Heather James examines the ways in which Shakespeare handles the inheritance and transmission of the Troy legend. She argues that Shakespeare's use of Virgil, Ovid and other classical sources demonstrates the appropriation of classical authority in the interests of developing a national myth, and goes on to distinguish Shakespeare's deployment of the myth from 'official' Tudor and Stuart ideology. James traces Shakespeare's reworking of the myth in Troilus and Cressida, Antony and Cleopatra, Cymbeline and The Tempest, and shows how the legend of Troy in Queen Elizabeth's day differed from that in the time of King James. The larger issue the book confronts is the directly political one of the way in which Shakespeare's textual appropriations participate in the larger cultural project of finding historical legitimation for a realm that was asserting its status as an empire.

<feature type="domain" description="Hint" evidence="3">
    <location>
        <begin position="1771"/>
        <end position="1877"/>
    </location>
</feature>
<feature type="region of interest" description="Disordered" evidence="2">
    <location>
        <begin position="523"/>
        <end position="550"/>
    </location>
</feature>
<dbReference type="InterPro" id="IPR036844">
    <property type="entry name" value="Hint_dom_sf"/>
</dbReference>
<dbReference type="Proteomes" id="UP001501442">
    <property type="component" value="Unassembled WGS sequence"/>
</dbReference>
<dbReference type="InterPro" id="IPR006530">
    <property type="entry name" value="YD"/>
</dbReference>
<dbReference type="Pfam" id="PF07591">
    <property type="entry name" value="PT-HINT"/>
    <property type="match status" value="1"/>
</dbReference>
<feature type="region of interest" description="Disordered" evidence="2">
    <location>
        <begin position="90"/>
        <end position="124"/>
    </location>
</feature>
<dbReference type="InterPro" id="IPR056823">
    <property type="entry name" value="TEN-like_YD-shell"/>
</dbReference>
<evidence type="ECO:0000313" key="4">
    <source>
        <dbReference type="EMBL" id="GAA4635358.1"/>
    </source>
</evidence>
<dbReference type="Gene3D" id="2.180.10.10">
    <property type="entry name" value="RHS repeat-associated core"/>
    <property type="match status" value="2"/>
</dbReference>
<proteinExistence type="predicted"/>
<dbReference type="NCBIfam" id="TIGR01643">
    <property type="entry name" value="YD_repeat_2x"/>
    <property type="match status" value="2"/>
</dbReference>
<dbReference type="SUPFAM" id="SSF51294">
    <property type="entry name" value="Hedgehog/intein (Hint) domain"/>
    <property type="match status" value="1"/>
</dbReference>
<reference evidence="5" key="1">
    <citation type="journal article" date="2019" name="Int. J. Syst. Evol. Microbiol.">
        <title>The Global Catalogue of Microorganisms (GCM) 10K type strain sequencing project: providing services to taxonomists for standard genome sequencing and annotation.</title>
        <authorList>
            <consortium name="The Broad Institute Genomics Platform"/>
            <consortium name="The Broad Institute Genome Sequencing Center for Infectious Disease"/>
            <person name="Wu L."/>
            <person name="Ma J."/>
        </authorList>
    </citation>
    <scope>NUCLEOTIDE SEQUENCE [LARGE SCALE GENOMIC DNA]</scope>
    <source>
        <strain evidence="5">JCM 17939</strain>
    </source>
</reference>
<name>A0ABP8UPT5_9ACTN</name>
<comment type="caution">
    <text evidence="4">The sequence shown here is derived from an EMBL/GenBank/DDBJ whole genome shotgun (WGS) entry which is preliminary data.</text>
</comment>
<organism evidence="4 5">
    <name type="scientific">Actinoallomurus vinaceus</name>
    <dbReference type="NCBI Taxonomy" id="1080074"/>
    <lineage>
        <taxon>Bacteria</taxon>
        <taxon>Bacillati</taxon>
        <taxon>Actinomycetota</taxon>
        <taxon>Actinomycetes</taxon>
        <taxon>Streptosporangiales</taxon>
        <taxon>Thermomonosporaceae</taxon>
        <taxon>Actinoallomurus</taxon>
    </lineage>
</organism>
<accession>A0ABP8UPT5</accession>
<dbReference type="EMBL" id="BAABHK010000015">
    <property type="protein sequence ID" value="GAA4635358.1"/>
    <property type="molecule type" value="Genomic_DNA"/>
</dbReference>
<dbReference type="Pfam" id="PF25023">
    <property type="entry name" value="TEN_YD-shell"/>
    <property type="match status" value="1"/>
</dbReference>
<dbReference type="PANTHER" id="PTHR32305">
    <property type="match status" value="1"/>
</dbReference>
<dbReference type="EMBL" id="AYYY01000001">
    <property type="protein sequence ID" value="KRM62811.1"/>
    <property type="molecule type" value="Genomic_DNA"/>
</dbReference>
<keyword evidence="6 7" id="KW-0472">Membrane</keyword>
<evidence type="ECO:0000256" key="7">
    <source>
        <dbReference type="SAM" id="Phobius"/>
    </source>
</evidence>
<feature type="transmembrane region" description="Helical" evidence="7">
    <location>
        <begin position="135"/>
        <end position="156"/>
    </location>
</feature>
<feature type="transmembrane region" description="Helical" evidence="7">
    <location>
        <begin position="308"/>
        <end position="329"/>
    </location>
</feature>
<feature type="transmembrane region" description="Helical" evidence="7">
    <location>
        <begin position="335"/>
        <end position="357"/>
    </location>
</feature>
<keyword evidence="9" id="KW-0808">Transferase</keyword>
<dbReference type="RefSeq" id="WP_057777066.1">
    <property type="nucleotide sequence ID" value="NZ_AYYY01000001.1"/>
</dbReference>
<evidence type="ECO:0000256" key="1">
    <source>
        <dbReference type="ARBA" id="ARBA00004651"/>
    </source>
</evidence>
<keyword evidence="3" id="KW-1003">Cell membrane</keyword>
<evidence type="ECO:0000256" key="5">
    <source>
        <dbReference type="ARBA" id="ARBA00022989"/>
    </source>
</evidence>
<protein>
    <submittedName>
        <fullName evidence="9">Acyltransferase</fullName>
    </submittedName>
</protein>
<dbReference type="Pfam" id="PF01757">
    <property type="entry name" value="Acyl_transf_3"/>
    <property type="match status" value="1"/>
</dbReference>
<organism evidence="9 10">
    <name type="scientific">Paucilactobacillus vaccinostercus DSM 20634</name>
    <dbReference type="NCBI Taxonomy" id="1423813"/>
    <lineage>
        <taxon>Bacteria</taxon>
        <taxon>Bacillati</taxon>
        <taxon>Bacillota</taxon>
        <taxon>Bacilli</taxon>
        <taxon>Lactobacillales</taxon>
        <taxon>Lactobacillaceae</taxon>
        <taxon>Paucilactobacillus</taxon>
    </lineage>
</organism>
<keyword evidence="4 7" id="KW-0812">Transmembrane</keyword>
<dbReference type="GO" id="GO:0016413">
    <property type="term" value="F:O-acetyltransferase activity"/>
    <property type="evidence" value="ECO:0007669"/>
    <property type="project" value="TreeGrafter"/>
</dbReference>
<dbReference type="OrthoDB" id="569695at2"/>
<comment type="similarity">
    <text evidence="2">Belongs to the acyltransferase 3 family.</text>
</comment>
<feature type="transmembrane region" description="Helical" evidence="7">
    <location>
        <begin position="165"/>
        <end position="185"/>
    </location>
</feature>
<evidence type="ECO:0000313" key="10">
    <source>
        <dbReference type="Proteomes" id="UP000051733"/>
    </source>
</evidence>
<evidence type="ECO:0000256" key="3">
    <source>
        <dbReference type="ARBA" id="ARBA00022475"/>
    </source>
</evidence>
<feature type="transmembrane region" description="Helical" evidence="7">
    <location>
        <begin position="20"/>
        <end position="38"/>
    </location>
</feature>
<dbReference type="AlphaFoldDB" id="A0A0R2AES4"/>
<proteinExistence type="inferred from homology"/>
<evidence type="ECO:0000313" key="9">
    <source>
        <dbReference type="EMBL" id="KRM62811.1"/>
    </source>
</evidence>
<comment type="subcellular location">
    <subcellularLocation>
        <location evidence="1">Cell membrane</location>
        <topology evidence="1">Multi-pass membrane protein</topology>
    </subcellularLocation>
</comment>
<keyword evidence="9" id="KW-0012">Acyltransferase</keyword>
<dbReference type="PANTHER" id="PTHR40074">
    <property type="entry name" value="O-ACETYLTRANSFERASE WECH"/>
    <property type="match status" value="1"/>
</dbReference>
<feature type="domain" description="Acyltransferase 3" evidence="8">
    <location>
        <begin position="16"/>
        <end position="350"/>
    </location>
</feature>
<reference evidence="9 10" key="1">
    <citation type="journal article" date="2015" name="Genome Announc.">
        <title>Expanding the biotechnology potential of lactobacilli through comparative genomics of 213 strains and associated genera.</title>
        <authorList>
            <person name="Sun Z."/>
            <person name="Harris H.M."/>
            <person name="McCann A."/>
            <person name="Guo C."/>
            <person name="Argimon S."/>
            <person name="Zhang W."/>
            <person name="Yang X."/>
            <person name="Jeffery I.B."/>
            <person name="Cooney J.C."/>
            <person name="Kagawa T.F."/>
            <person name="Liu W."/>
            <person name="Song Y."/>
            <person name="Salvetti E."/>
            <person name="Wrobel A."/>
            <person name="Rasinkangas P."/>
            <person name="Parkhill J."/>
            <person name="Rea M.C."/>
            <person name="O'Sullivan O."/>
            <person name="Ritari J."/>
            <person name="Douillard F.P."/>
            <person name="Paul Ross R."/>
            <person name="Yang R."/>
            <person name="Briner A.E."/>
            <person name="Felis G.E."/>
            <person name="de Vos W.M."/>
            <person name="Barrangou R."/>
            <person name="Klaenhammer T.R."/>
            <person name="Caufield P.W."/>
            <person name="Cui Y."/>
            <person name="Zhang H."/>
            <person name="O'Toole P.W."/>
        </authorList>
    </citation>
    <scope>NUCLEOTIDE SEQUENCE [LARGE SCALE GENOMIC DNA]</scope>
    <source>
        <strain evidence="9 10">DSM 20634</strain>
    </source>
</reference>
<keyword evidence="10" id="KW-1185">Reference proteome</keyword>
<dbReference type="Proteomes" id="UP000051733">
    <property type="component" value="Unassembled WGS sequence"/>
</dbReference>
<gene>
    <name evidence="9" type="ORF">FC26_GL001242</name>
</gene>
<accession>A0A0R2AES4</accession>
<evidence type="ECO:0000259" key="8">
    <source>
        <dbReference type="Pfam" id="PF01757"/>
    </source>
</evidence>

Buy Shakespeare's Troy book by Heather James from Australia's Online Bookstore, Boomerang Books.
(228mm x 152mm x 16mm)
Cambridge University Press
Publisher: Cambridge University Press
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